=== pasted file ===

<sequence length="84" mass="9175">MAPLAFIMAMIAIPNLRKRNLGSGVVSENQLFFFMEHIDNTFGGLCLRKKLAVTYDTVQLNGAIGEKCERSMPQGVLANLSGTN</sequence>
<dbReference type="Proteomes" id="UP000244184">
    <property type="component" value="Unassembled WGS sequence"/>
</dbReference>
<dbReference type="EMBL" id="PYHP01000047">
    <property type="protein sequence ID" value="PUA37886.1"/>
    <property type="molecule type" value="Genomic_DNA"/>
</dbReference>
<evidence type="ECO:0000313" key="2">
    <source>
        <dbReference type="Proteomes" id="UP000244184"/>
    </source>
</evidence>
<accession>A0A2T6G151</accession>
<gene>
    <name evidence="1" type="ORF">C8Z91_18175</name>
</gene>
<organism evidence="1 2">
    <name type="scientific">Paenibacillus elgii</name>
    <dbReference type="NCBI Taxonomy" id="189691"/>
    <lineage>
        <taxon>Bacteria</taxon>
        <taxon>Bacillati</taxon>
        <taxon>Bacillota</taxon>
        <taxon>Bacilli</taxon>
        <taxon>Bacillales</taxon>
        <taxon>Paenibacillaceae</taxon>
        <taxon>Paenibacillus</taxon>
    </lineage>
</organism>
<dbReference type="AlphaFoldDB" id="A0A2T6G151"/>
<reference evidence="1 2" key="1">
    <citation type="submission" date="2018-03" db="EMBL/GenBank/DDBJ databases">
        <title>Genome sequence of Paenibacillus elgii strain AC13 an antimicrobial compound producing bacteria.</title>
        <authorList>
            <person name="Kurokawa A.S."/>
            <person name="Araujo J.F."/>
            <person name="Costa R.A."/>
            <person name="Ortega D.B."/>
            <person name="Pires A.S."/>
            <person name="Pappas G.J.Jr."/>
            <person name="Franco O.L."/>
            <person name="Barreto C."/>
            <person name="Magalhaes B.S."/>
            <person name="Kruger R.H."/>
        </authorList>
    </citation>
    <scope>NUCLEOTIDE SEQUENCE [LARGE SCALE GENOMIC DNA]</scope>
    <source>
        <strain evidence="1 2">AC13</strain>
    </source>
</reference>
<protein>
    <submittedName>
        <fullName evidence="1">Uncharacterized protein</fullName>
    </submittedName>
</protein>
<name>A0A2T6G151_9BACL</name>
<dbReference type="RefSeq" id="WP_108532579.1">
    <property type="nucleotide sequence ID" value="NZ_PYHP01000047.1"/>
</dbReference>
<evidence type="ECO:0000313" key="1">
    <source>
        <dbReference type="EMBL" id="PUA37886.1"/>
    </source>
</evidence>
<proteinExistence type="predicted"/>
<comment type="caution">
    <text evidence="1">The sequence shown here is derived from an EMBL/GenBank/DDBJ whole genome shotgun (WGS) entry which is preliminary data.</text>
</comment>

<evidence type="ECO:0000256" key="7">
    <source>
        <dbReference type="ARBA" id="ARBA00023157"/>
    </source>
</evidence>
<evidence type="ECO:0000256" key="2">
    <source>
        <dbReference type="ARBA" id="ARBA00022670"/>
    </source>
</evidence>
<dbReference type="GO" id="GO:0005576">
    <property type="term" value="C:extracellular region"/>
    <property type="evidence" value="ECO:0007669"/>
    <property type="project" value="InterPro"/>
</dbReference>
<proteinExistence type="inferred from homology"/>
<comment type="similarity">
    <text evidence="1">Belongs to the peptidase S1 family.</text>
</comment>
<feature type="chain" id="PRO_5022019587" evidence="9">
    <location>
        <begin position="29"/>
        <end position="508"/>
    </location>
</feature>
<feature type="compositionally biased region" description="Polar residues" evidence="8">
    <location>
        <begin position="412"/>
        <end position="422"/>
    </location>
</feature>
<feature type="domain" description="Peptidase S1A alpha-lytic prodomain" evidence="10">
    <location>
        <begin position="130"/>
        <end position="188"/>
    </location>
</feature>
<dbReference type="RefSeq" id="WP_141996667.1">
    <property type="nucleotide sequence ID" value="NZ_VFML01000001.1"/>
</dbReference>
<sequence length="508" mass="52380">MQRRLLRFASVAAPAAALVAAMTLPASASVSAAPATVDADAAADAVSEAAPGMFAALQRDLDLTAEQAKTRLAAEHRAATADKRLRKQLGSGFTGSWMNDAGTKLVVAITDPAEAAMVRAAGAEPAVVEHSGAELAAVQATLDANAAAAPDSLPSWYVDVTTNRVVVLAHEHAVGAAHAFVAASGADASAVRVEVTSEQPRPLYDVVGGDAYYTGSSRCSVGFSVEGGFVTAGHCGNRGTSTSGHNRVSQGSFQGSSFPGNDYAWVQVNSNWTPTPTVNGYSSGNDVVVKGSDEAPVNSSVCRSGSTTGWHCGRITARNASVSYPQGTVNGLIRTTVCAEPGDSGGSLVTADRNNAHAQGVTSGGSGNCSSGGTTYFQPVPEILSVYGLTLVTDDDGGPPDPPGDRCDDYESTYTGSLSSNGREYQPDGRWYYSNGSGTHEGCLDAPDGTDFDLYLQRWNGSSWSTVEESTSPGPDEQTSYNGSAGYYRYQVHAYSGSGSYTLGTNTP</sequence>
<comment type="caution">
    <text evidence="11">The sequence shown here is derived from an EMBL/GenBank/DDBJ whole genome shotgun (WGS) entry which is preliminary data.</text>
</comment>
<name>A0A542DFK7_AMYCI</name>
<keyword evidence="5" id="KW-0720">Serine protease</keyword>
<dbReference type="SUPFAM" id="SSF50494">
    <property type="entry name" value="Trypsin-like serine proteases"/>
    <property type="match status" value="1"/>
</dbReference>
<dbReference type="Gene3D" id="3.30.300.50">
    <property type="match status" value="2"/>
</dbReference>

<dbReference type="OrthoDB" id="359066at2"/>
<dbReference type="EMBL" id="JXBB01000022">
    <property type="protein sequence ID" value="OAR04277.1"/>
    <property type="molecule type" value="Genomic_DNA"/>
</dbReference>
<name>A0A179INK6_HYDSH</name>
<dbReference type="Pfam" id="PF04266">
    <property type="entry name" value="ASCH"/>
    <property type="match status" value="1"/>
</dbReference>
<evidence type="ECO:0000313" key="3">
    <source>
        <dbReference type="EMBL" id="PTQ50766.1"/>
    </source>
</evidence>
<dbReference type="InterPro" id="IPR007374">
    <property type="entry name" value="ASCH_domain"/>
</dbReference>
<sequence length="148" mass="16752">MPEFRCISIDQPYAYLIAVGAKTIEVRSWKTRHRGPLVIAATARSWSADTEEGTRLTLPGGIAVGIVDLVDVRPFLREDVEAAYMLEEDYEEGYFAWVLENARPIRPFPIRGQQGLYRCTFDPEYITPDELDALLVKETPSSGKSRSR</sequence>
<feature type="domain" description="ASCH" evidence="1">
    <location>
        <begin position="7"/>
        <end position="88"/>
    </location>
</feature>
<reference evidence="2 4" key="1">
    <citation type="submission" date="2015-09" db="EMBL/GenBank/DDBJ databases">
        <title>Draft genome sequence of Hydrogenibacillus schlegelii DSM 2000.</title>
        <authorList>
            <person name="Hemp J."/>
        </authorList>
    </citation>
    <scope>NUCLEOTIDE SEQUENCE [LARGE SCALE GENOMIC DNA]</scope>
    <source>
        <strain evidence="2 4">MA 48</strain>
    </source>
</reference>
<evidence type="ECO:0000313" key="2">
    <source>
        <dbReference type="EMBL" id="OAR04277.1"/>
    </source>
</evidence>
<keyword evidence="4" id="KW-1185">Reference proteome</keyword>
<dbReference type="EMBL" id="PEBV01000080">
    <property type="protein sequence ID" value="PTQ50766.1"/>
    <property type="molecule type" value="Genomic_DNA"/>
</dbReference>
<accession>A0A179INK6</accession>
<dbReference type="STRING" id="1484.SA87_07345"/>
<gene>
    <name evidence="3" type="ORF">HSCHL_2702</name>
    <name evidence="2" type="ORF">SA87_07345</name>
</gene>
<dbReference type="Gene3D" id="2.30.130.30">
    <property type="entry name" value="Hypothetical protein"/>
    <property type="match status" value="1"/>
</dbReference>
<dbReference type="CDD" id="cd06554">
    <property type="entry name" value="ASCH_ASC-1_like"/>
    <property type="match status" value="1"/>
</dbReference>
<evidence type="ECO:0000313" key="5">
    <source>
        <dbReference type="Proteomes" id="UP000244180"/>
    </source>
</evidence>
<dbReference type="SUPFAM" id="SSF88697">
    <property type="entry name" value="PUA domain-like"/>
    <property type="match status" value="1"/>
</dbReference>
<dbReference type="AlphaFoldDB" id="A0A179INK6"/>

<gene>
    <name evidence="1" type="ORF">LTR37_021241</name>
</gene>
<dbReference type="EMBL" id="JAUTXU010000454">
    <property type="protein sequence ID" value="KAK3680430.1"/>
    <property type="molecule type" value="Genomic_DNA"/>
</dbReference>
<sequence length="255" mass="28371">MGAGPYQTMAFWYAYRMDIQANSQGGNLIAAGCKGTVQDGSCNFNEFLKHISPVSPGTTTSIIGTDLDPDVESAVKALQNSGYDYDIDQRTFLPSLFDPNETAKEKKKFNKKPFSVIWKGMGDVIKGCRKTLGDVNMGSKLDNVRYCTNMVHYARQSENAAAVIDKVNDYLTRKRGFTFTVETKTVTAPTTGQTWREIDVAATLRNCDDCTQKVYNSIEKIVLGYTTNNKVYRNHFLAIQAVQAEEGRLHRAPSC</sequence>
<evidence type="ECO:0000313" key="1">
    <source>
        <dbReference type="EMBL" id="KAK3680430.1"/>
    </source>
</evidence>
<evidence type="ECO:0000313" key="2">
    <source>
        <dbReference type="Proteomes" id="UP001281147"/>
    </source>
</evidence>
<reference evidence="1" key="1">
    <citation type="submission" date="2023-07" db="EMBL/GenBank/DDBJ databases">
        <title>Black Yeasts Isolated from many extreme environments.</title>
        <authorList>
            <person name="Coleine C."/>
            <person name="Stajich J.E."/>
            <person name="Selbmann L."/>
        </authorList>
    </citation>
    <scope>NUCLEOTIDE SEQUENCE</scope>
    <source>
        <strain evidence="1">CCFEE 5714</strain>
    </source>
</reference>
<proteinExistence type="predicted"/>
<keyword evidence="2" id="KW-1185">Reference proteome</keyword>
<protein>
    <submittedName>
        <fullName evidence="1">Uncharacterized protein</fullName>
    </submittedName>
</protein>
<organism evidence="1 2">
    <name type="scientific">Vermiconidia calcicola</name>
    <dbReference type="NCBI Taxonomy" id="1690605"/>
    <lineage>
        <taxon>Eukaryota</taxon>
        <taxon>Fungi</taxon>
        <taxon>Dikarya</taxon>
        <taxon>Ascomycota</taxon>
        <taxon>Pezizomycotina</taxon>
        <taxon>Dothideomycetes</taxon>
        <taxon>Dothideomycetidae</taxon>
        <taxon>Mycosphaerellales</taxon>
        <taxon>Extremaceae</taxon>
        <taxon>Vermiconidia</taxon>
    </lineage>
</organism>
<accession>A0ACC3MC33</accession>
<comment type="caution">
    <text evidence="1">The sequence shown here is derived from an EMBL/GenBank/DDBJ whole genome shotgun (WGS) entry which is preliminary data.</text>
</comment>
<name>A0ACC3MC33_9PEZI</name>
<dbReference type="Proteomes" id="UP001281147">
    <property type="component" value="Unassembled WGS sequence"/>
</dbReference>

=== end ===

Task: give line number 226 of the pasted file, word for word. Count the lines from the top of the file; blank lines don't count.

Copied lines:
</reference>